Properly stored chlorine tablets should last three to five years. The storage site should be cool, dry and well-ventilated, such as in a basement. Never leave chlorine tablets in the direct sun, even in a covered bucket, because the heat will accelerate the degrading process of the tablet and its ingredients.
Liquid chlorine is preferred over chlorine tablets by pool professionals however home swimming pools will benefit too. Liquid chlorine quickly raises or maintains chlorine levels without raising stabilizer. Chlorine tablets maintain chlorine levels and add stabilizer to the pool water.
Bromine is more stable than chlorine, especially in warm water, making it more commonly used in spas, whereas chlorine is more often used in pools. The exception to this is ultraviolet (UV) light, which destroys both chemicals, but bromine breaks down more quickly.
You can swim with chlorine tablets in the pool if the chlorine tablets are in a container. Getting in touch with those tablets can cause rashes, irritation and eye problems. However, to be in a safe zone it will be better if you wait for 3 to 5 hours till the chlorine levels touch 4 to 6 ppm.
Reports we've seen have noted a 40% rise in chlorine prices from last spring, and some industry analysts expect chlorine prices to be 60% higher during 2021's summer pool season than they were in 2020. This price spike doesn't fully capture the scale of the problem.
This June, Gov. John Bel Edwards and KIK consumer products COO Jeff Schmitt announced that the company's Bio-Lab division will make a $170 million investment to build a new chlorine products facility in Westlake, Louisiana.
The company has reassured the industry and pool customers there is no liquid chlorine shortage and that a more-than-adequate product supply chain will easily meet the growing demand for pool sanitizing supplies throughout the 2021 swimming pool season, as well as future seasons.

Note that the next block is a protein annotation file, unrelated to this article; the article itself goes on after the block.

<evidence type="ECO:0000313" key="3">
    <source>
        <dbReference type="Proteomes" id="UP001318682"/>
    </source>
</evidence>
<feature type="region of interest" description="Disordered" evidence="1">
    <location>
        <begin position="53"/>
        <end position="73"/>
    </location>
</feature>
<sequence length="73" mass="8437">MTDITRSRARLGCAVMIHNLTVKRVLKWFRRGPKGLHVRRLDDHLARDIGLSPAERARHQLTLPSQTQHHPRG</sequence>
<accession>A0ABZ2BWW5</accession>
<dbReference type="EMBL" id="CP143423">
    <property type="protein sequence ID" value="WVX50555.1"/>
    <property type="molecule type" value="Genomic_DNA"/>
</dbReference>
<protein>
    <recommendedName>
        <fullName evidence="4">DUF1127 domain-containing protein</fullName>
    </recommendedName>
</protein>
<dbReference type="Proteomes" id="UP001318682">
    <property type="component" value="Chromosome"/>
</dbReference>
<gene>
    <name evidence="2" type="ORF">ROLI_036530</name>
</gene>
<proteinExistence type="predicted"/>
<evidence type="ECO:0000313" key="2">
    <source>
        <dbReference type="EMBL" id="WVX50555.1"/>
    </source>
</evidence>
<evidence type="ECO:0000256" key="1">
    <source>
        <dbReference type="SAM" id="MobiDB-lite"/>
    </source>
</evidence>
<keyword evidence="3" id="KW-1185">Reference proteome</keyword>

Between the pandemic and a catastrophic fire, the U.S. is currently experiencing a major shortage of chlorine tablets. But it doesn't have to end your summer swimming fun. The COVID-19 pandemic caused waves in the world of shipping and manufacturing, leading to shortages of appliances, lumber, electronics, and more.
Short answer: yes. Longer answer: it depends on the formulation. The label on every bleach bottle should tell you the ratio of sodium hypochlorite (and available chlorine) in the bottle to everything else. A higher percentage is generally better, as you'll need to use less bleach to treat your pool.
Pros of Saltwater Pools
There's less chlorine and less of the heavy chemical scent and content. They're gentler on the skin, with less irritation to the eyes, hair and swimsuits. The water has a softer, silkier feel to it compared to chlorine water. They have lower maintenance costs than chlorine pools.
Mineral Swim is the only system of it's kind combining Australian made ozone water purification technology with 100% natural Dead Sea minerals to make it the safest, healthiest swimming pool about.
I think the answer to your question is about 3-6 days. The problem is that the chlorine that you need to keep the bacteria in check is used up more quickly as the temperature rises, the activity increases, and as sweat and other body stuff is put into the pool.